Is America Taking Hostages Over Trade Negotiations With China?

Alexei Druzhinin/TASS/ZUMA

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For several months the United States has sought to arrest Meng Wanzhou, the CFO of Chinese tech giant Huawei, on fraud charges related to the evasion of sanctions on Iran. Earlier this month, they asked the Canadian government to take her into custody during a layover at Vancouver airport, which they did. The Justice Department is now fighting an extradition case so they can try her in a US court.

China’s leaders are not thrilled about this, of course, and it’s one of many things we’re at loggerheads over. Today Donald Trump was asked about her case:

When asked if he would intervene with the Justice Department in her case, Trump said in an interview with Reuters: “Whatever’s good for this country, I would do.”

If I think it’s good for what will be certainly the largest trade deal ever made — which is a very important thing — what’s good for national security — I would certainly intervene if I thought it was necessary,” Trump said.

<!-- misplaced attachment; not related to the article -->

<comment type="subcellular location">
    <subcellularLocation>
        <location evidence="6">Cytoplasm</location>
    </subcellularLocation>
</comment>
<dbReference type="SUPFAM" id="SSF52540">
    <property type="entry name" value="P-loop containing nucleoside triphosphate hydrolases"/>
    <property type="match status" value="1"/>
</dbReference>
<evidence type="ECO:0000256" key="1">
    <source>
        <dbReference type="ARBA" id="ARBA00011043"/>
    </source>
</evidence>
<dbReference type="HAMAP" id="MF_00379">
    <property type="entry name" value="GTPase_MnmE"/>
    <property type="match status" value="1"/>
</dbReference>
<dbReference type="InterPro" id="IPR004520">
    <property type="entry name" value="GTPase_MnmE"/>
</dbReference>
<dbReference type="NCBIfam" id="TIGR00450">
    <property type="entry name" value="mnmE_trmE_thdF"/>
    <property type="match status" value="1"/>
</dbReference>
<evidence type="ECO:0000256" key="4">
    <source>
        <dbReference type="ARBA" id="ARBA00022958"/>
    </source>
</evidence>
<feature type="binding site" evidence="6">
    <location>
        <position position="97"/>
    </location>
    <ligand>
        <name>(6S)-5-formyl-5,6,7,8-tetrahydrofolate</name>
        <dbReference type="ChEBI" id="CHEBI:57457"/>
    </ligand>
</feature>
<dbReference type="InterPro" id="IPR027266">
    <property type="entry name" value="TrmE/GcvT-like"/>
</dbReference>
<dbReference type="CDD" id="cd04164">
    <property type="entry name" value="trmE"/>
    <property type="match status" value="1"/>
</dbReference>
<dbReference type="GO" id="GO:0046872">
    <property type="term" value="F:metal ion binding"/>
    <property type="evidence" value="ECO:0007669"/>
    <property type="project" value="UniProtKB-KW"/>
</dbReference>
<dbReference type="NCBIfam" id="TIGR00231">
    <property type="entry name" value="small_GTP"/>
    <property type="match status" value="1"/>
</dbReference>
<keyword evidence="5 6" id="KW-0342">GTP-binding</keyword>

Let me get this straight. The president of the United States is suggesting that in order to close a trade deal with another country, he would offer to release one of its citizens who’s on trial for criminal conduct. But if they don’t agree on a trade deal, then this citizen will be tried and most likely tossed into prison.

In other words, Trump is treating Meng Wanzhou as a hostage pending concessions from China over trade relations.

Do I have this right? Am I missing some nuance? This hasn’t gotten a ton of play in the press, but it seems like a big deal even in the Trump era. It’s the kind of thing thug states and banana republics do, not democratic nations dedicated to the rule of law.

Am I taking this too seriously? Or is it as shocking as I think it is?

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This is a big one for us. So, as we ask you to consider supporting our team's journalism, we thought we'd slow down and check in about where Mother Jones is and where we're going after the chaotic last several years. This comparatively slow moment is also an urgent one for Mother Jones: You can read more in "Slow News Is Good News," and if you're able to, please support our team's hard-hitting journalism and help us reach our big $350,000 goal with a donation today.

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